Aides present in the Situation Room the night that Iran hurled a barrage of missiles and drones at Israel portrayed a president in commanding form, lecturing Prime Minister Benjamin Netanyahu by phone to avoid a retaliatory escalation that would have inflamed the Middle East. “Let me be crystal clear,” Biden said. “If you launch a big attack on Iran, you’re on your own.”

Netanyahu pushed back hard, citing the need to respond in kind to deter future attacks. “You do this,” Biden said forcefully, “and I’m out.” Ultimately, the aides noted, Netanyahu scaled back his response.

This account is based on interviews with current and former White House aides, political advisers, administration officials, foreign diplomats, domestic allies and financial donors who saw Biden in the last few weeks. In most cases, they spoke on condition of anonymity because of the delicacy of the matter.

White House officials have said the president is in excellent shape and that his debate performance, while disappointing, was an aberration. Kevin C. O’Connor, the White House physician, said as recently as February that despite minor ailments such as sleep apnea and peripheral neuropathy in his feet, the president was “fit for duty.”

“He’s inquisitive. Focused. He remembers. He’s sharp,” said Neera Tanden, the president’s domestic policy adviser. In briefings, she said, “he will ask you a tough question and he will say, ‘How does this relate to an average person?’ And if you haven’t thought of that in that time, you have to come back to him.”

But by many accounts, as evidenced by video footage, observation and interviews, Biden is not the same today as he was even when he took office 3 1/2 years ago. The White House regularly releases corrected transcripts of his remarks, in which he frequently mixes up places, people or dates. The administration did so in the days after the debate, when Biden mixed up the countries of France and Italy when talking about war veterans at an East Hampton fundraiser.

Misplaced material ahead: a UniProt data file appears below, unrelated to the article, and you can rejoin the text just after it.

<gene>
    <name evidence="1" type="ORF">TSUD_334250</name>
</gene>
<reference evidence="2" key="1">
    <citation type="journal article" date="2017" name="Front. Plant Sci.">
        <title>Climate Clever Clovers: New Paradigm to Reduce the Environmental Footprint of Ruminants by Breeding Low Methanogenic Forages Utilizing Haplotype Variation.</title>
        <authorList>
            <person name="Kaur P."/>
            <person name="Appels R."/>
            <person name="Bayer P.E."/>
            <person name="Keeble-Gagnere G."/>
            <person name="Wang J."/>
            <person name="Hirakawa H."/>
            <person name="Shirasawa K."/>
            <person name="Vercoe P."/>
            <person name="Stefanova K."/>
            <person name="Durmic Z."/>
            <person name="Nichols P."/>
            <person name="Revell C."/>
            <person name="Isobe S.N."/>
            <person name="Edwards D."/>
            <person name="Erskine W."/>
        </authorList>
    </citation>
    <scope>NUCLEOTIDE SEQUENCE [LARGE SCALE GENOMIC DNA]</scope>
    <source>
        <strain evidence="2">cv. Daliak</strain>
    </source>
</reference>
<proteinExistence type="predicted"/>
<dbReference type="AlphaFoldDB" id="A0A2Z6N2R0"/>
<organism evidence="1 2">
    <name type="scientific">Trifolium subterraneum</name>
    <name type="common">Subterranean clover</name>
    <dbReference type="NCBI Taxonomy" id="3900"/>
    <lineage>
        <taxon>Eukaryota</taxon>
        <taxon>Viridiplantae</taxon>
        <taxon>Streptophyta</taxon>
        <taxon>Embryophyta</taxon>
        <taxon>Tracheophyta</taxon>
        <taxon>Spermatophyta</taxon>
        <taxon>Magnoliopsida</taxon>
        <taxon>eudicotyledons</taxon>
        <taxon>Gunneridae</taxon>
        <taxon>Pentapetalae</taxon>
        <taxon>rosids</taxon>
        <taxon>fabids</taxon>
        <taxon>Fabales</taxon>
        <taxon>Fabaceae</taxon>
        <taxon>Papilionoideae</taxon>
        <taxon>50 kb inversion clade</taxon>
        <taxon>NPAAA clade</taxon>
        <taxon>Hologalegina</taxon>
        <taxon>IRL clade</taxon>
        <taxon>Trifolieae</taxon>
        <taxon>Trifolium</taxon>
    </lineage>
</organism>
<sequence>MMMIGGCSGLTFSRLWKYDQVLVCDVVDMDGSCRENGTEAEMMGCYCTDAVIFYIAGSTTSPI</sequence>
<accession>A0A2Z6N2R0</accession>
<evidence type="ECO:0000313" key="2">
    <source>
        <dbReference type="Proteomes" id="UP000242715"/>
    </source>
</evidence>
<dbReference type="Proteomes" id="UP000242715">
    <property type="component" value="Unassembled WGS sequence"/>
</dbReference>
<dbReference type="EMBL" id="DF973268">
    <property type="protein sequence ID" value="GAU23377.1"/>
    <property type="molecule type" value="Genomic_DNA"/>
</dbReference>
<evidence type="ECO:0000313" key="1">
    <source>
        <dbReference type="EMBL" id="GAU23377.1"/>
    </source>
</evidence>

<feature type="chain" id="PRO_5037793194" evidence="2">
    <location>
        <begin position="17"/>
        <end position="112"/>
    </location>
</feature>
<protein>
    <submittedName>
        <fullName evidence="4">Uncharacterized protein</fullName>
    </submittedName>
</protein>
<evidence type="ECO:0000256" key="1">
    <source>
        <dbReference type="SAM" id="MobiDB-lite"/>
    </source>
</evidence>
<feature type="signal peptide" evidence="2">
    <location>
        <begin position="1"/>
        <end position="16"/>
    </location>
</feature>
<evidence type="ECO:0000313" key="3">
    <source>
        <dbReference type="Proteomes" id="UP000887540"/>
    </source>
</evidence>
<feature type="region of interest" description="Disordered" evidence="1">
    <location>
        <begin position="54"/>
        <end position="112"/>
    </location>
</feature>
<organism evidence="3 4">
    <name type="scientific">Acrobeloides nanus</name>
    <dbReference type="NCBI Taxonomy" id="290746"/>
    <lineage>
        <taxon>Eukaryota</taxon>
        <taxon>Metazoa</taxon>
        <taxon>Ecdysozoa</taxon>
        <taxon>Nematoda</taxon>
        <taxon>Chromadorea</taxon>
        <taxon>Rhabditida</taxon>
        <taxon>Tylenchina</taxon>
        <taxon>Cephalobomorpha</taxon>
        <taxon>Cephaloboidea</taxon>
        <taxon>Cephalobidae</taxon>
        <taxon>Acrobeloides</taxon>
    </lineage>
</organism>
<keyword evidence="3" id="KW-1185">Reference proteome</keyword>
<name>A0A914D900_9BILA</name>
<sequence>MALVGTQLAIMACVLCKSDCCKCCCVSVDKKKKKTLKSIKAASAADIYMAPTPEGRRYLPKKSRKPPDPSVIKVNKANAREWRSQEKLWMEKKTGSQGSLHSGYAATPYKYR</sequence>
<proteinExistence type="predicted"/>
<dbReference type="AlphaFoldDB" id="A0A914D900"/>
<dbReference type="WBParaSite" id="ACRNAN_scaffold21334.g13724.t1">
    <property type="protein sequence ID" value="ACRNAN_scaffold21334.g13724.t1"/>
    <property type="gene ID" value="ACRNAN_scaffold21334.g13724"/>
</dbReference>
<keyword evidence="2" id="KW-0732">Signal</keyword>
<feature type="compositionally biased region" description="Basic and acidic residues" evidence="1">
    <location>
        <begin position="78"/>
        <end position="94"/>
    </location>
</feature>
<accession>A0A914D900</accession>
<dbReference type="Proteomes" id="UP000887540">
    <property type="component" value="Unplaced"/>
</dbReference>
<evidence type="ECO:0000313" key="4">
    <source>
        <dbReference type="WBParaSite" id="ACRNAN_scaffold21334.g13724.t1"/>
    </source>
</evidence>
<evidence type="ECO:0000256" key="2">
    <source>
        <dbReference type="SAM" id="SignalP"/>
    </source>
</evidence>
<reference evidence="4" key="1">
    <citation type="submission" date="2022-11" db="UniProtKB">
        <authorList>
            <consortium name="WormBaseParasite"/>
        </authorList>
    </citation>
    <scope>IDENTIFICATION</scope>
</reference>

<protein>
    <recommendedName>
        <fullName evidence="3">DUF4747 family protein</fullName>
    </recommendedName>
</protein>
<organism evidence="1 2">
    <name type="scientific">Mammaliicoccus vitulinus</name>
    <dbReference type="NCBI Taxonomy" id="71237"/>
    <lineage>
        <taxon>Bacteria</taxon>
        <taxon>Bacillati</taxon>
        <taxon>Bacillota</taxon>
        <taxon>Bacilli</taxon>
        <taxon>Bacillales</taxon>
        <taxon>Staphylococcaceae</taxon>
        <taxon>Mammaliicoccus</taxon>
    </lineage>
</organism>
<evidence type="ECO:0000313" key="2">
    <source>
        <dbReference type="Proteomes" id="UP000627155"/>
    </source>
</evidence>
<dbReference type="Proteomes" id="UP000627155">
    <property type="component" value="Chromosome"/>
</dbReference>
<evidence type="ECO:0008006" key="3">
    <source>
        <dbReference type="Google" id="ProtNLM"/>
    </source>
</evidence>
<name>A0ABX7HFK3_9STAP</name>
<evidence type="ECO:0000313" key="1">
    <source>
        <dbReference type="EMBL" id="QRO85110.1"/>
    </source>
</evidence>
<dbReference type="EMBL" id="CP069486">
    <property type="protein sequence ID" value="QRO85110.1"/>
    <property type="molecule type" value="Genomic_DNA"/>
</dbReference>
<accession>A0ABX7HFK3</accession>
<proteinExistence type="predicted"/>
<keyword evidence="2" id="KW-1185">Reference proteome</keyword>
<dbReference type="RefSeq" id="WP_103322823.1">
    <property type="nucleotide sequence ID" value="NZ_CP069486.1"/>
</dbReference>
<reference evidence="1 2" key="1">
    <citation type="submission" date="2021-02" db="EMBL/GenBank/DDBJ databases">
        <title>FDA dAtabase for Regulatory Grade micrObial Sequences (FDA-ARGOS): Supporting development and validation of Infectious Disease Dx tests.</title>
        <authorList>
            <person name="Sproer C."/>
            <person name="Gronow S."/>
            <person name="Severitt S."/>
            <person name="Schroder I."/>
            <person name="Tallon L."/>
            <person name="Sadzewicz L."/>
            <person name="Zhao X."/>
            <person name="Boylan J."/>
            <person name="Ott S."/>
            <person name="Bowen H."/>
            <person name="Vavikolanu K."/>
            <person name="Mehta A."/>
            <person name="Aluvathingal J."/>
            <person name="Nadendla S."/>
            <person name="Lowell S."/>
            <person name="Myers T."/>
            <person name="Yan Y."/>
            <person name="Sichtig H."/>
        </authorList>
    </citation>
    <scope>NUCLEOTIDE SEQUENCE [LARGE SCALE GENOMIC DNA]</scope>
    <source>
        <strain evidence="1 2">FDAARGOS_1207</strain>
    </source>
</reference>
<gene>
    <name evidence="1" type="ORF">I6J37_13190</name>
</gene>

Last week’s debate prompted some around him to express concern that the decline had accelerated lately. Several advisers and current and former administration officials who see Biden regularly but not every day or week said they were stunned by his debate performance because it was the worst they had ever seen him.

“You don’t have to be sitting in an Oval Office meeting with Joe Biden to recognize there’s been a slowdown in the past two years. There’s a visible difference,” said Douglas Brinkley, a presidential historian. “I’ve been amazed on one hand,” said Brinkley, who has not seen the president in person in a year. “The president can zip around the country like he does. But the White House may only be showing the Biden they want us to see.”

Trump, 78, has also shown signs of slipping over the years since he was first elected to the White House. He often confuses names and details and makes statements that are incoherent. He maintains a lighter public schedule than Biden, does not exercise and repeatedly appeared to fall asleep in the middle of his recent hush money trial. His campaign has released only a three-paragraph health summary. Voters have expressed concern about his age as well, but not to the same degree as Biden’s.